Sources explained that the action of the management amounted to a violation of the relevant clauses, as there was no agreement with PENGASSAN regarding the implementation of either a special severance package or redundancy.

Insiders equally argued that even if redundancy was discussed with the association, management’s implementation of it amounted to a violation of Clause 20 Section 1 (c) of the Nigerian Labour Act.

The section states: “The employer shall use his best endeavors to negotiate redundancy payments to any discharged workers, who are not protected by regulations made under sub-section (2) of this section.”

Sources told SaharaReporters that the discussion held between the management and the association was on special separation package, not redundancy. Company insiders disclosed that media reports of exaggerated sums paid as redundancy allowances were planted by the company to mislead the public, as no impacted staff has been paid anything close to the reported sums.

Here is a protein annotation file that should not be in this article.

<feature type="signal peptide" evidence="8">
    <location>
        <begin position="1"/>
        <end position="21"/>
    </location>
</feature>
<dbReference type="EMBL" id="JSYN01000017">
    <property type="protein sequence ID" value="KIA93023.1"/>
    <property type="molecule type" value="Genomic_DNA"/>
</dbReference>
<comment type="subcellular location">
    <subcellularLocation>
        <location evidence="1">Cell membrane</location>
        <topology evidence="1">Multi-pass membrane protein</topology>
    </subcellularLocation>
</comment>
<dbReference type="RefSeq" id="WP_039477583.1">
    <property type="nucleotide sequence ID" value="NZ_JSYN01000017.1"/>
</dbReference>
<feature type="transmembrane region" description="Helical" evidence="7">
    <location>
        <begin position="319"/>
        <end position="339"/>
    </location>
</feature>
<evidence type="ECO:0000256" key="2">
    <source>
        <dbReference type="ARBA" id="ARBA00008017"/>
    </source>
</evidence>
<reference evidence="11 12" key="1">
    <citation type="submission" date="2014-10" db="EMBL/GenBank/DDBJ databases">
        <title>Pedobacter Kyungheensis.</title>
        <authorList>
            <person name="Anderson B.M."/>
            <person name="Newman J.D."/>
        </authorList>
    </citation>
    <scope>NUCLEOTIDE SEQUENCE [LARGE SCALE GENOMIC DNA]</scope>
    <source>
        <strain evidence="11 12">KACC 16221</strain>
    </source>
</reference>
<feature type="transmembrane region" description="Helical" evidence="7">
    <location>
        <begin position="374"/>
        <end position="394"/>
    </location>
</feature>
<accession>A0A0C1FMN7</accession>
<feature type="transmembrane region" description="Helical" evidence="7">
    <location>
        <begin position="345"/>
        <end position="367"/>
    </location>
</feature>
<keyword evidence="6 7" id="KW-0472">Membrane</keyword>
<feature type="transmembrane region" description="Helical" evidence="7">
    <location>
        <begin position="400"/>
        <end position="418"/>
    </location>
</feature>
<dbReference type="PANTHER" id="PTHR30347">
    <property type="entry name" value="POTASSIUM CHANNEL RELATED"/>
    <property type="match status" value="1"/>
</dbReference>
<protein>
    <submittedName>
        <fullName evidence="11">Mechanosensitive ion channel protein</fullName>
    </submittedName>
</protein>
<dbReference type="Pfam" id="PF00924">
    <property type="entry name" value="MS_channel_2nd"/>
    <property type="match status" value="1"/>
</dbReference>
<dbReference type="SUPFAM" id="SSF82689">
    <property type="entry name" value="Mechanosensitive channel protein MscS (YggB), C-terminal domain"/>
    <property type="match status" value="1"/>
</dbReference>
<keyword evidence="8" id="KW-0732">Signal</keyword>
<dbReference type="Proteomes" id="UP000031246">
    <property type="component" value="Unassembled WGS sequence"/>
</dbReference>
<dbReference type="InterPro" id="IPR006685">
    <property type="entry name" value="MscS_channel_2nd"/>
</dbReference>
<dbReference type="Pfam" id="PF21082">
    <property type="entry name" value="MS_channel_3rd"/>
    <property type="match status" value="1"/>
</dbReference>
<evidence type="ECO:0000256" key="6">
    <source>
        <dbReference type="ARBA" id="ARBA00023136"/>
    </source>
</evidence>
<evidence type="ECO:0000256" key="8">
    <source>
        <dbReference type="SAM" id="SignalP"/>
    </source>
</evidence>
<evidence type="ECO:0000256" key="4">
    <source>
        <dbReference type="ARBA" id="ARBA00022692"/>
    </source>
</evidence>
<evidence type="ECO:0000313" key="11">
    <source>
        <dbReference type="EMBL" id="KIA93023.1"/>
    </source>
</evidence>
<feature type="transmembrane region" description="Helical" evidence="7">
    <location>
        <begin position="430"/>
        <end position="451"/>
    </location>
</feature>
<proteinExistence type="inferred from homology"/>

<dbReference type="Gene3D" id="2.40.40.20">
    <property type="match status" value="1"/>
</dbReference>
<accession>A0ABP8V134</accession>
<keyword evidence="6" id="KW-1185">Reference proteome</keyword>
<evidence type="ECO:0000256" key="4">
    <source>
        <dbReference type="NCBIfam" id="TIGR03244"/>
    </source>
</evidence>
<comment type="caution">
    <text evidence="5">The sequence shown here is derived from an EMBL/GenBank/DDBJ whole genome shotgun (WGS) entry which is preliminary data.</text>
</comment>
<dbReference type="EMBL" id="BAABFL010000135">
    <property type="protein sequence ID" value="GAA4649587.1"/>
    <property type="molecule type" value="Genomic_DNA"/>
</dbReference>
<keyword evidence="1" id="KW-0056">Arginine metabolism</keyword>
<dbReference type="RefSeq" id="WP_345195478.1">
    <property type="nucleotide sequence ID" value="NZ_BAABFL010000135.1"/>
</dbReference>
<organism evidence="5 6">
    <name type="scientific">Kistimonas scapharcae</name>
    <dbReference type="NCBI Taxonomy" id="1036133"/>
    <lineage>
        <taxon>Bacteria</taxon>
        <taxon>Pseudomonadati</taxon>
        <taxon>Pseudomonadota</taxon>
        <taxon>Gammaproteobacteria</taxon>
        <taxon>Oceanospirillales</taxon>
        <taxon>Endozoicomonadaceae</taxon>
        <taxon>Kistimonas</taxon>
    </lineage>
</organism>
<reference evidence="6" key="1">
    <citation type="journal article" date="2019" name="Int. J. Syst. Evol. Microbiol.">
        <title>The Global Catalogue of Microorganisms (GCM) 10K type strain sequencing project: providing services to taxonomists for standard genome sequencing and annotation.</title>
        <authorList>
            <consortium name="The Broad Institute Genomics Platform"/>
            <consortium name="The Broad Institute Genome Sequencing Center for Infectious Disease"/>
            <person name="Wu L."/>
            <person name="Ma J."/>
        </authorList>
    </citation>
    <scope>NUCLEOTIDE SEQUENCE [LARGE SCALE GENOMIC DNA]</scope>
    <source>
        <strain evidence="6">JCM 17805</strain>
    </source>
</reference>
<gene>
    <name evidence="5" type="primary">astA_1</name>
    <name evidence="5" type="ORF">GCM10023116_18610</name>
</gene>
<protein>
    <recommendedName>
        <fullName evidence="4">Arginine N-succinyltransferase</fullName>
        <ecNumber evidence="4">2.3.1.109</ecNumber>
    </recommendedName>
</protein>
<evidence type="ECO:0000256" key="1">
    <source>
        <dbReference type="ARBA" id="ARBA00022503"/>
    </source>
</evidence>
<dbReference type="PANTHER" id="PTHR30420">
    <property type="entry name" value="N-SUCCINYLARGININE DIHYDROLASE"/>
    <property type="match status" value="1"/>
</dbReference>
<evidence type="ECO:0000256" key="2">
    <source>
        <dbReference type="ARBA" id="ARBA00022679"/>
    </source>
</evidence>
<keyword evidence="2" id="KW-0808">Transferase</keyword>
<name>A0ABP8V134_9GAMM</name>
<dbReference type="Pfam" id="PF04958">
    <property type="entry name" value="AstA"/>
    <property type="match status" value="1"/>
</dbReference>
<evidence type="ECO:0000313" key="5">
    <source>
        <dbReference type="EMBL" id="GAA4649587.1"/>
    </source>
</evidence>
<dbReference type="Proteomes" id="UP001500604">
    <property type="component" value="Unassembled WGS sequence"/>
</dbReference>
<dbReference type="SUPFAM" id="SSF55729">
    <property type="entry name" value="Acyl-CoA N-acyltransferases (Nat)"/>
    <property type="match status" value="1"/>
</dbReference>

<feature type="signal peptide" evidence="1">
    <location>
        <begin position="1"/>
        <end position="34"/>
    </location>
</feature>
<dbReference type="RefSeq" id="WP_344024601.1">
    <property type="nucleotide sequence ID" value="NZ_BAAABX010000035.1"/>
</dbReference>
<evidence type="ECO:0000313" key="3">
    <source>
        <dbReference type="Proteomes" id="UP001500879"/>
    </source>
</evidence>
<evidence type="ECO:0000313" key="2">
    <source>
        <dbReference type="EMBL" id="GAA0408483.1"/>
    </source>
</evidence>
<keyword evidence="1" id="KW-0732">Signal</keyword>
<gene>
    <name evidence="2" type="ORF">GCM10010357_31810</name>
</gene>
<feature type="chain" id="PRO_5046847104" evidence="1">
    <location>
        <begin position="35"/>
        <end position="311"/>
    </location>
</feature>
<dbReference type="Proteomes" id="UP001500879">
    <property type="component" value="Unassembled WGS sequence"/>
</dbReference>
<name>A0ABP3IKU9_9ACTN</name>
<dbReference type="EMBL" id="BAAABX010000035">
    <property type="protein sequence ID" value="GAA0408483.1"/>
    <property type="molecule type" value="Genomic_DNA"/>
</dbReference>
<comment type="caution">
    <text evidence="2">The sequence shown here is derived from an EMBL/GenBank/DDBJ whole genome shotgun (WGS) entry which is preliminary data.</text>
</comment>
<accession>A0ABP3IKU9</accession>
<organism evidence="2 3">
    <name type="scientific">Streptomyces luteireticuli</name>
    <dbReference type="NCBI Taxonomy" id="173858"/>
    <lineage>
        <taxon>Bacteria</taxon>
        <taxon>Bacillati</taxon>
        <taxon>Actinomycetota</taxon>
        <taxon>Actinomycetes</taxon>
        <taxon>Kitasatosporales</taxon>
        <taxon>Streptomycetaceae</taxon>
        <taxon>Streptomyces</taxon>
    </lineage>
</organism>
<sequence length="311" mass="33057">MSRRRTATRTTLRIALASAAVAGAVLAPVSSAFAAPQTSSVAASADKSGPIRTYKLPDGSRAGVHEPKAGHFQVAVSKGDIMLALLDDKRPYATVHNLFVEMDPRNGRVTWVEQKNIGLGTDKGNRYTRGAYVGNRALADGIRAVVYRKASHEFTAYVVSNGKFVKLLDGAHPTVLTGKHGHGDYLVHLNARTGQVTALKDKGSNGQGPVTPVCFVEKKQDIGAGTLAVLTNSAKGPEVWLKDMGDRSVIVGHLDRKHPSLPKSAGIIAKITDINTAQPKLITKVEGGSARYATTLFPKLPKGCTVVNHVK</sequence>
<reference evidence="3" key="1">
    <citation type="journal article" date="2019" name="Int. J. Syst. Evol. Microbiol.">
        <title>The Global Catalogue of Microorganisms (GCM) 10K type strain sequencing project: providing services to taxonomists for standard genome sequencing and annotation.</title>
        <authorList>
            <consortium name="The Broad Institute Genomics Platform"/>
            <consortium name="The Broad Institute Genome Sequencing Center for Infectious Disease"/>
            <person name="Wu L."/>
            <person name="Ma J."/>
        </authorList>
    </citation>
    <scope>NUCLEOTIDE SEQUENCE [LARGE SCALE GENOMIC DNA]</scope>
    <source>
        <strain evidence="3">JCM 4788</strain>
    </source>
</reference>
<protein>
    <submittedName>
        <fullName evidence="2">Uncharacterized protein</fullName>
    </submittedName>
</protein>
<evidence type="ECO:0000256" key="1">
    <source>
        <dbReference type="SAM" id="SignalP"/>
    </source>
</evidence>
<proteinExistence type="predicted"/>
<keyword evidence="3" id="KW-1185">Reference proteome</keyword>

“The management is being economical with the truth on implementing redundancy,” said a source.

Documents available to this website also show that the management’s action was in breach of Clauses 28 (1) and 31 (1) of the Nigerian Oil and Gas Content (NOGIC) Act 2010.

According to the former, “subject to section 10 (1) (b) of this Act, Nigerians shall be given the first consideration for employment and training in any project executed by any operator or project promoter in the Nigerian oil and gas industry”. The latter states: “For each of its operations, the operator shall submit to the Board a succession plan for any position not held by Nigerians and the plan shall provide for Nigerians to understudy each incumbent expatriate for a maximum period of four years and at the end of the four-year period, the position shall become Nigerianized.”

Company sources maintained that the Mobil management has scant regard for Nigerian authorities. According to them, the Minister of State for Petroleum Resources, Mr. Ibe Kachiukwu, appealed that the sack letters issued be withdrawn for both parties to return to the negotiation table. However, the Mobil Managing Director was said to have blatantly refused.